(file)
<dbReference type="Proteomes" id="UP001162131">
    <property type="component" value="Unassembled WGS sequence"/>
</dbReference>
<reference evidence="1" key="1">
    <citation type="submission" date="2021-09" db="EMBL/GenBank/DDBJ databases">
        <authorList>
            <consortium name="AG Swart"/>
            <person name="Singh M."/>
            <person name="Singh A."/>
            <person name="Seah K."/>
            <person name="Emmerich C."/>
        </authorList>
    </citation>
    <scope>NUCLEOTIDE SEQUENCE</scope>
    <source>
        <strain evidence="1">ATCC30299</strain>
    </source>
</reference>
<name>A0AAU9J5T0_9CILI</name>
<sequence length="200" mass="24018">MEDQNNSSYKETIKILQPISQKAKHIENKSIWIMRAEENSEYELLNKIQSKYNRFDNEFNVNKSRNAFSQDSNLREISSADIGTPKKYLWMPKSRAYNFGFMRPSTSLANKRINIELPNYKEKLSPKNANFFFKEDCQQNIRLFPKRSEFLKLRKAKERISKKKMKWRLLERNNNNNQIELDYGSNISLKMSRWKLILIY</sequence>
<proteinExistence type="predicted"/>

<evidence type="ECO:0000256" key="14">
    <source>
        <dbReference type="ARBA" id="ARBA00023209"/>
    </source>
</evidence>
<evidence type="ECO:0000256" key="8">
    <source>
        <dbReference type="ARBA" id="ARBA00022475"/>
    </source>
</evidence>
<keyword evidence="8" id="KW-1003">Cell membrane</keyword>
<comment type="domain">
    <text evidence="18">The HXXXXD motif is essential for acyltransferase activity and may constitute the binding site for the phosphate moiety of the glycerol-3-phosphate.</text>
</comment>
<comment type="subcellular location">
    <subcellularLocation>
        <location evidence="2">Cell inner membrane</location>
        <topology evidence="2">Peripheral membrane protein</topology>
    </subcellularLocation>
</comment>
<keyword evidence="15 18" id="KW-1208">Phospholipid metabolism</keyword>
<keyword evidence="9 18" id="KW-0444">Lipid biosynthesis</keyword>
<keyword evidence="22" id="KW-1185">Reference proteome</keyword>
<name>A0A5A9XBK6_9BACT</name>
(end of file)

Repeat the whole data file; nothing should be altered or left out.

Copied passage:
<dbReference type="Proteomes" id="UP001162131">
    <property type="component" value="Unassembled WGS sequence"/>
</dbReference>
<reference evidence="1" key="1">
    <citation type="submission" date="2021-09" db="EMBL/GenBank/DDBJ databases">
        <authorList>
            <consortium name="AG Swart"/>
            <person name="Singh M."/>
            <person name="Singh A."/>
            <person name="Seah K."/>
            <person name="Emmerich C."/>
        </authorList>
    </citation>
    <scope>NUCLEOTIDE SEQUENCE</scope>
    <source>
        <strain evidence="1">ATCC30299</strain>
    </source>
</reference>
<name>A0AAU9J5T0_9CILI</name>
<sequence length="200" mass="24018">MEDQNNSSYKETIKILQPISQKAKHIENKSIWIMRAEENSEYELLNKIQSKYNRFDNEFNVNKSRNAFSQDSNLREISSADIGTPKKYLWMPKSRAYNFGFMRPSTSLANKRINIELPNYKEKLSPKNANFFFKEDCQQNIRLFPKRSEFLKLRKAKERISKKKMKWRLLERNNNNNQIELDYGSNISLKMSRWKLILIY</sequence>
<proteinExistence type="predicted"/>

<evidence type="ECO:0000256" key="14">
    <source>
        <dbReference type="ARBA" id="ARBA00023209"/>
    </source>
</evidence>
<evidence type="ECO:0000256" key="8">
    <source>
        <dbReference type="ARBA" id="ARBA00022475"/>
    </source>
</evidence>
<keyword evidence="8" id="KW-1003">Cell membrane</keyword>
<comment type="domain">
    <text evidence="18">The HXXXXD motif is essential for acyltransferase activity and may constitute the binding site for the phosphate moiety of the glycerol-3-phosphate.</text>
</comment>
<comment type="subcellular location">
    <subcellularLocation>
        <location evidence="2">Cell inner membrane</location>
        <topology evidence="2">Peripheral membrane protein</topology>
    </subcellularLocation>
</comment>
<keyword evidence="15 18" id="KW-1208">Phospholipid metabolism</keyword>
<keyword evidence="9 18" id="KW-0444">Lipid biosynthesis</keyword>
<keyword evidence="22" id="KW-1185">Reference proteome</keyword>
<name>A0A5A9XBK6_9BACT</name>